What can get your car insurance canceled?

So you've been shopping online for car insurance, and you've
found a great rate on your new policy. But from this point on
out, how do you keep that policy without it getting canceled?
This is a common question with no simple answer, since all
insurance companies use different criteria to underwrite a
policy. Underwriting is the process by which an insurance
company decides if you are an acceptable risk for them to
insure�or if they should get rid of you.

A bad driving record.

Everyone knows that your driving record is the biggest single
factor that a car insurance company will use to decide whether
or not to cancel your policy. This includes any tickets you�or
any driver on your policy�have received for speeding or other
violations. Underwriters will also look at any car accidents you
have had, whether or not you turned in a claim or received a

At policy renewal, your insurance company will often, but not
always, pull a copy of your current driving record. If they do,
this is the time that they may decide to cancel or nonrenew your

Too many claims.

Sure, too many claims is a factor with your car insurance
company. But how many claims is too many? This is a difficult
question to answer, because each company looks at your claims
history differently. But in general, the company will look at the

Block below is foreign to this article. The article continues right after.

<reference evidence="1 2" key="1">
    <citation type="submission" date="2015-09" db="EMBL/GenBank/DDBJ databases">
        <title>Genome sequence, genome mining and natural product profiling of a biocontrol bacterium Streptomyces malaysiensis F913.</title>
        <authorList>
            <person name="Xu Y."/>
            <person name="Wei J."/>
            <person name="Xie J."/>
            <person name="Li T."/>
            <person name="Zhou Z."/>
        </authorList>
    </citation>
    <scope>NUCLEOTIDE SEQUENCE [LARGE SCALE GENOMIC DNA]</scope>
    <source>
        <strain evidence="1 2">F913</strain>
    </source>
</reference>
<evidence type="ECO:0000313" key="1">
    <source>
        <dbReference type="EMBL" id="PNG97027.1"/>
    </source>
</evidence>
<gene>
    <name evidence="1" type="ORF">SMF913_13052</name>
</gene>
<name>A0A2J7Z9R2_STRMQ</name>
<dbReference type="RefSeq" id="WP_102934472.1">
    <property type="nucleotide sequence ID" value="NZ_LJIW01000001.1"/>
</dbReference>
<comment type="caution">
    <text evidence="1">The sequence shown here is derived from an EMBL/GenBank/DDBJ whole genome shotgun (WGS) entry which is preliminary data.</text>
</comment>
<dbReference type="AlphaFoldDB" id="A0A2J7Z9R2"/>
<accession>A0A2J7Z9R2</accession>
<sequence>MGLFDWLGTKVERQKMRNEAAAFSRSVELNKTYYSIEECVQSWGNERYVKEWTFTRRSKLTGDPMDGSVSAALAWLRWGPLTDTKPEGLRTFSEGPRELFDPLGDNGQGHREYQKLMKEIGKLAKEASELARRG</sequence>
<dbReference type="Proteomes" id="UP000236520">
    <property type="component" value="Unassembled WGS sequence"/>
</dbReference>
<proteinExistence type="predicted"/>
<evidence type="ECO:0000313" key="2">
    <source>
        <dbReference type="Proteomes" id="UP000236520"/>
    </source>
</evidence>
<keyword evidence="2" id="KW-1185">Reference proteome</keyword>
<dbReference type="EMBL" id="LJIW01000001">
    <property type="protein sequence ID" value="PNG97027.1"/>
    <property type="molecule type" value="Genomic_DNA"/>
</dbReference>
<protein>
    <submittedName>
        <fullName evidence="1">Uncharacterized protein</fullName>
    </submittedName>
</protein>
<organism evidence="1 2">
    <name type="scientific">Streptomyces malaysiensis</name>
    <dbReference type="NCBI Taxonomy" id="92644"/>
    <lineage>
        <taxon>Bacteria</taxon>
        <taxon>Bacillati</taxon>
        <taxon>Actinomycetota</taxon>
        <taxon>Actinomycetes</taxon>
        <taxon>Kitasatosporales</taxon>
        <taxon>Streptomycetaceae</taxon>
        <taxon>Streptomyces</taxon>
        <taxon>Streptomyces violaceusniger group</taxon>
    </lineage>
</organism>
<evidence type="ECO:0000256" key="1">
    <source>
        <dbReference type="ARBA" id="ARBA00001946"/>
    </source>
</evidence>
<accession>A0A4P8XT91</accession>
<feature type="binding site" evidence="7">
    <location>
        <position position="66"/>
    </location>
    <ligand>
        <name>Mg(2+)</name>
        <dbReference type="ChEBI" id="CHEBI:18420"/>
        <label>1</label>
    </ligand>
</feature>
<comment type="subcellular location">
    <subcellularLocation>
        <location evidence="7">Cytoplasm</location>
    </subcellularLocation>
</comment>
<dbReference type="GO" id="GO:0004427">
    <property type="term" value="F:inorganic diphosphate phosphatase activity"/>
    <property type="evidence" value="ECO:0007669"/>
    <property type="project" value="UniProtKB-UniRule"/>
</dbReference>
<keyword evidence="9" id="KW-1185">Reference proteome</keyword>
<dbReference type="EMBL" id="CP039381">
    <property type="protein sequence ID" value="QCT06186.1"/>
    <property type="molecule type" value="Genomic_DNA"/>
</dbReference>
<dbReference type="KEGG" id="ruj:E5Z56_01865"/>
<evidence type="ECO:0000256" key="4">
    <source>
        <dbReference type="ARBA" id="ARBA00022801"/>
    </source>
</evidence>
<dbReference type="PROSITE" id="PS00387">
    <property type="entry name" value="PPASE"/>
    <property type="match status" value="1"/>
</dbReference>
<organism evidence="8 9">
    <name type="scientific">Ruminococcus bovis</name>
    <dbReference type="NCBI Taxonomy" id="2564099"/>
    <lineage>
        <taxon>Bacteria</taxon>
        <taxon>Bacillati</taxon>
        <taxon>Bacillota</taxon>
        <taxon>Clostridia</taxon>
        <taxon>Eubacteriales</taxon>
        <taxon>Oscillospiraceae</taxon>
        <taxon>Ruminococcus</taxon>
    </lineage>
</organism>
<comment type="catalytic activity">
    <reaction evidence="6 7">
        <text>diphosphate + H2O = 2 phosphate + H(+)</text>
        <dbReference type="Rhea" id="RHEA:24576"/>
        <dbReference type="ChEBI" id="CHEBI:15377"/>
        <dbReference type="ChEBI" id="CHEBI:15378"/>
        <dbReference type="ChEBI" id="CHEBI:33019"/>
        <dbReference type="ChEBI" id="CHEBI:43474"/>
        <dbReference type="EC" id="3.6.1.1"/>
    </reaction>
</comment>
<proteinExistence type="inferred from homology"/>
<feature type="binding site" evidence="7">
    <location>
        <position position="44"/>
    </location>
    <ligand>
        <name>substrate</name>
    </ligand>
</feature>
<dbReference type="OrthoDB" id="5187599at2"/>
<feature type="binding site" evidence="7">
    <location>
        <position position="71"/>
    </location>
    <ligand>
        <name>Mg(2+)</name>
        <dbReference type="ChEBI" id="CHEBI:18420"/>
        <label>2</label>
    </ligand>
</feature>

size and amounts of your claims, and how close together they
have occurred.

For example, if you have had three claims over the past three
years, but they are small property claims, broken windshields or
minor scratches repaired on the car, your policy will probably
be okay. However, if those three claims were major accidents
in which you caused injuries to others, and instead of three
years, they all occurred in one year, you may be back online,
shopping for new car insurance.

Late payments, cancellations, and reinstatements.

When deciding whether or not to keep you as a customer, a car
insurance company will also look at the payment history on

your policy. Statistically, people who have a lot of late
payments also have a lot of car insurance claims, so if you
always pay late, they may not want to keep you around. The
next time your car insurance policy comes up for renewal, your
payment history combined with other factors may mean the end
of your policy with that company.

Similarly, if your policy has canceled repeatedly for
nonpayment and has been reinstated, your policy could be in
danger. Any time you have had lapses in coverage and the
policy has had to be reinstated, the insurance company will see
you as a higher risk for them to insure. The next time you pay
late and allow the policy to cancel, the company may decide
not to reinstate the policy.

Your history with a company.

Your car insurance company is also going to take into
consideration how long you've been with them in relation to
the number of problems you've had. They are also going to
take into consideration if you have any supporting business
with them, such as insurance on your home, boat, or business.
If you have supporting business with the same company, they
are less likely to cancel your car insurance policy with just a
few payment problems or claims.

There is no magic answer as to what will get your car insurance
policy canceled or nonrenewed. Just remember that insurance
companies need to make a profit, so they are going to follow
proven procedures that weed out the highest risk customers.

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